A lack of child care options is costing Montgomery County millions and the state billions each year, according to a recent study showing the impact limited child care has on the state and local workforce and economy.
The Indiana University Public Policy Institute and Early Learning Indiana teamed up last spring to look into the economic repercussions on the state and businesses from child care related disruptions. The findings were released in June.
Montgomery County was one of three rural economies, including Jackson and Parke counties, assessed in the study. Three urban economies — Elkhart, Marion and Vanderburgh counties — were also used in the study. Indiana was compared to the economies of Louisiana and Maryland.
For Montgomery County, the study shows losses of more than $4.9 million each year in economic activity due to child care related employee absenteeism and turnover, and $808,670 in tax revenue losses.
“When I look at that study it tells me we’re leaving a lot on the table,” Crawfordsville Mayor Todd Barton said. “Lost productivity that could be regained if we were to start addressing this shortage, or this challenge that we have. I think those numbers are very significant for local companies and very significant for our local economy.”
Jackson County shows losses of more than $7.5 million in economic activity and Parke County is losing more than $2 million each year.
According to the study, parents with children under the age of 5 miss an average of 13.3 days of work due to child care issues and an additional 2.8 percent quit their jobs to address child care needs. As a result, it’s costing Montgomery County employers more than $7.8 million each year after paying wages to absent employees along with pay for overtime or temporary employees and costs from reductions in productivity. And when an employee quits, employers spend more time and resources to find, hire and train new employees.
Local officials and employers have already began searching for answers.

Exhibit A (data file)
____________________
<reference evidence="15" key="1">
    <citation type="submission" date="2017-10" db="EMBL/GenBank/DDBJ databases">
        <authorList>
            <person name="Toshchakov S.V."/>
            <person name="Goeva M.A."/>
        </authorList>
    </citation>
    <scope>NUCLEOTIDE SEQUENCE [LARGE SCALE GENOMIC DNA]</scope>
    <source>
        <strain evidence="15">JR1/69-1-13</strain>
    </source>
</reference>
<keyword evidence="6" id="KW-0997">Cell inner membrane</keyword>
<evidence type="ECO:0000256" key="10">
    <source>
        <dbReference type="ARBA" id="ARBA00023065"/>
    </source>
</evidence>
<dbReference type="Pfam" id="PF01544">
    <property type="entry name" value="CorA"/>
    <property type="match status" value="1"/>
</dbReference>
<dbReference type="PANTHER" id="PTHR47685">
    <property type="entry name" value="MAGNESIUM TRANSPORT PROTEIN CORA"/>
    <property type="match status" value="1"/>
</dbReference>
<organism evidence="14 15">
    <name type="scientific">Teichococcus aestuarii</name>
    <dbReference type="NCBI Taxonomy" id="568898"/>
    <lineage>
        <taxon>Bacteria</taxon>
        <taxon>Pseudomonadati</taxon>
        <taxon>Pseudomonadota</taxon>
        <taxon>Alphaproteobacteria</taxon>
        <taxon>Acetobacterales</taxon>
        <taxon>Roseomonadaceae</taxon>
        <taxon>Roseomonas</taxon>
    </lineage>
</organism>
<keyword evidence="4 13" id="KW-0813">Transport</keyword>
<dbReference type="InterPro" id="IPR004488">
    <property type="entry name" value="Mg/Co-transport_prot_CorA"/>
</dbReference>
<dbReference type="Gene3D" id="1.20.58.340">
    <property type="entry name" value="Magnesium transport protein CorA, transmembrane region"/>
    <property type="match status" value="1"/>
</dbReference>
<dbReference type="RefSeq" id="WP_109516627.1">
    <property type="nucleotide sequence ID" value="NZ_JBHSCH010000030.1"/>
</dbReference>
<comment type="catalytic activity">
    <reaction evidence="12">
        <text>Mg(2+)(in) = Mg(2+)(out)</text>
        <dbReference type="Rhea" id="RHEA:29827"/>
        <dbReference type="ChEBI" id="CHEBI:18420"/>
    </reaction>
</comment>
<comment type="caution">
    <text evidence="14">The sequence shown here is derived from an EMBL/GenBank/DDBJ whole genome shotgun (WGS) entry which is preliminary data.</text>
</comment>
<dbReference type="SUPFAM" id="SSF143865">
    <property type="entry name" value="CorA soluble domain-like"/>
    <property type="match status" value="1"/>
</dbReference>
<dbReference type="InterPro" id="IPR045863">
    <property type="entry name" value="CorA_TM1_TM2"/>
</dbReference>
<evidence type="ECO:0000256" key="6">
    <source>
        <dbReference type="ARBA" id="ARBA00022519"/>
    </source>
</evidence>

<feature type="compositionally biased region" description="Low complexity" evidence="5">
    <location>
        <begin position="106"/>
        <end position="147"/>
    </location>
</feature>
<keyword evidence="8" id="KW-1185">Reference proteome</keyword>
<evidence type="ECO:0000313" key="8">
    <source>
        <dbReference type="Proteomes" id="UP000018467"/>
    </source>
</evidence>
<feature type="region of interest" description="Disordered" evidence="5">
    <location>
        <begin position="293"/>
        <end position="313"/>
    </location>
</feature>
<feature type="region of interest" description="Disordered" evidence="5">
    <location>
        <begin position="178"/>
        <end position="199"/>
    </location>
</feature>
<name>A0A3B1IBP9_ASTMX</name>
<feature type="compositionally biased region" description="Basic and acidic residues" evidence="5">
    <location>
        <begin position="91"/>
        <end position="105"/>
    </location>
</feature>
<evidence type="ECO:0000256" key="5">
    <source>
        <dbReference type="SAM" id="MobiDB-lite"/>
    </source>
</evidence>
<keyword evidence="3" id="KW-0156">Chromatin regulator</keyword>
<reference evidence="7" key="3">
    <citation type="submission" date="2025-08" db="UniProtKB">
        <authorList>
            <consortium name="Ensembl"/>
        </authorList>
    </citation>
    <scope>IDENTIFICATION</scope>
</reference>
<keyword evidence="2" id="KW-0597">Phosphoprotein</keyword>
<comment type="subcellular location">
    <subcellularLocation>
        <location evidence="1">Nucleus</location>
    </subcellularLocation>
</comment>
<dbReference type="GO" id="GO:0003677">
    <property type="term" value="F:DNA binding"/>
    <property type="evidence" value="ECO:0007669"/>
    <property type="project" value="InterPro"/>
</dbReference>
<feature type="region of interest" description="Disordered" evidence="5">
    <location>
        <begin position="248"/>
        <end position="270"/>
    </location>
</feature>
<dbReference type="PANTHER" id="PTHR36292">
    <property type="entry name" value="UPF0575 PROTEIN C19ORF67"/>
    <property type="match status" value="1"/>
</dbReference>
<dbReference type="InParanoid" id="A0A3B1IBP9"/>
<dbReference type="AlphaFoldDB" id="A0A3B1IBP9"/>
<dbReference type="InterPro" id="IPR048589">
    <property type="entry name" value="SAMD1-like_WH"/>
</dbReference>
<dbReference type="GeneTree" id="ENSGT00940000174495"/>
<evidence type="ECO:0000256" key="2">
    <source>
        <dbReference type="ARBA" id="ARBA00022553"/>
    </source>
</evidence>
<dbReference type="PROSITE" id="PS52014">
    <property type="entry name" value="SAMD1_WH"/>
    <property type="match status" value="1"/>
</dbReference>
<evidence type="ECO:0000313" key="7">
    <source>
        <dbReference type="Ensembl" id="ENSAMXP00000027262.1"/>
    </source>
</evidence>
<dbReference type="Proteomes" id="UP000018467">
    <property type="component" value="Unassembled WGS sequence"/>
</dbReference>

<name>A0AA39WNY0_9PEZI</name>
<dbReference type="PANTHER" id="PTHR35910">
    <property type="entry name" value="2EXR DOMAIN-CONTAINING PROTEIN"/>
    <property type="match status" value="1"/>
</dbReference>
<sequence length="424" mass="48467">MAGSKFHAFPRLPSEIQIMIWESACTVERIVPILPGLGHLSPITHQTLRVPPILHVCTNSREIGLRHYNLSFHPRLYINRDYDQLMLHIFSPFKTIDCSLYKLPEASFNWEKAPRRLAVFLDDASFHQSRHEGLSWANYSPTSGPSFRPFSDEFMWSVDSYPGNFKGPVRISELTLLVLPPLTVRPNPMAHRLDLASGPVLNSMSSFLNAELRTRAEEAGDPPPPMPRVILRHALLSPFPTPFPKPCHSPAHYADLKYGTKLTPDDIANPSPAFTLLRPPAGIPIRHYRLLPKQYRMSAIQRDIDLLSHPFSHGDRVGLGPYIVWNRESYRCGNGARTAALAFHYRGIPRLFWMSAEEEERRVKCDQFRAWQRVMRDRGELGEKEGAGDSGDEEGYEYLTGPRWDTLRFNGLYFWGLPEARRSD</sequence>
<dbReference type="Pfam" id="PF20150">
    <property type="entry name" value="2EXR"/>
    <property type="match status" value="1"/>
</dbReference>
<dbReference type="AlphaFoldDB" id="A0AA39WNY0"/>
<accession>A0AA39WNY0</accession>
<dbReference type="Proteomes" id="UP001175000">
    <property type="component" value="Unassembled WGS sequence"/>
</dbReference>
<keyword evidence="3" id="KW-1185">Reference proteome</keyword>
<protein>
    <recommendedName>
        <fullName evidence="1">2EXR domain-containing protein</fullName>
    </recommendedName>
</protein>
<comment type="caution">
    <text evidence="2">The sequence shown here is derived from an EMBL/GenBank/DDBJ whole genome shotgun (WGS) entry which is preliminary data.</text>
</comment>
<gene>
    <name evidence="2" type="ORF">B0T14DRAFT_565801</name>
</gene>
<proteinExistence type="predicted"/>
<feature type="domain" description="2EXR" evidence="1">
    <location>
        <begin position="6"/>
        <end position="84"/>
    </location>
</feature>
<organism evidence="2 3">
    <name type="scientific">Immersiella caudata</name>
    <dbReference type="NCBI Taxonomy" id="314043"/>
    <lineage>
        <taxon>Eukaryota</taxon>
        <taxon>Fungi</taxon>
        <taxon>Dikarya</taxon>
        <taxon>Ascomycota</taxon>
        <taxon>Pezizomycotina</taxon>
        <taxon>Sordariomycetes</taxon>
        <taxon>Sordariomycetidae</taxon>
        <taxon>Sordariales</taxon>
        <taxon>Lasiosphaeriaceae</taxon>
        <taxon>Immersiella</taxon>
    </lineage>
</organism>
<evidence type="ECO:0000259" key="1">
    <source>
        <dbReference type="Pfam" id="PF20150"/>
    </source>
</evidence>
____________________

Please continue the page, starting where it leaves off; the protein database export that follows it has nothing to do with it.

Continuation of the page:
“We’ve started a workforce group and we’re starting to sort out some solutions on a local level for our workforce challenges,” Barton said. “When we’ve tried to identify the root causes, it’s very clear that child care rises to the top of that list and that it keeps a lot of people out of the workforce. Right now, I think the biggest role for us is to foster this conversation and lead this conversation among our area employers.”
Barton said the local Workforce Development Roundtable group has created a subgroup to address the lack of child care issue. Because local employers aren’t big enough to address the problem on their own, their collectively looking for a solution.
One option is for businesses to fund child care together, though Barton said there hasn’t been any commitments yet. Barton also said they’re working with groups like Early Learning Indiana to help identify potential funding sources.
“In some cases, the government can apply for some grant funding, so we’re really investigating that,” Barton said. “But really we are just working to create that public-private partnership and bringing all of those employers together at the same time to discuss this really important issue.”
At the state level, the study estimates Indiana losses nearly $1.1 billion in economic activity due to employee absenteeism and turnover. The child care related disruptions cost the state an additional $118.8 million in lost tax revenue and the study shows Indiana employers have direct costs of nearly $1.8 billion.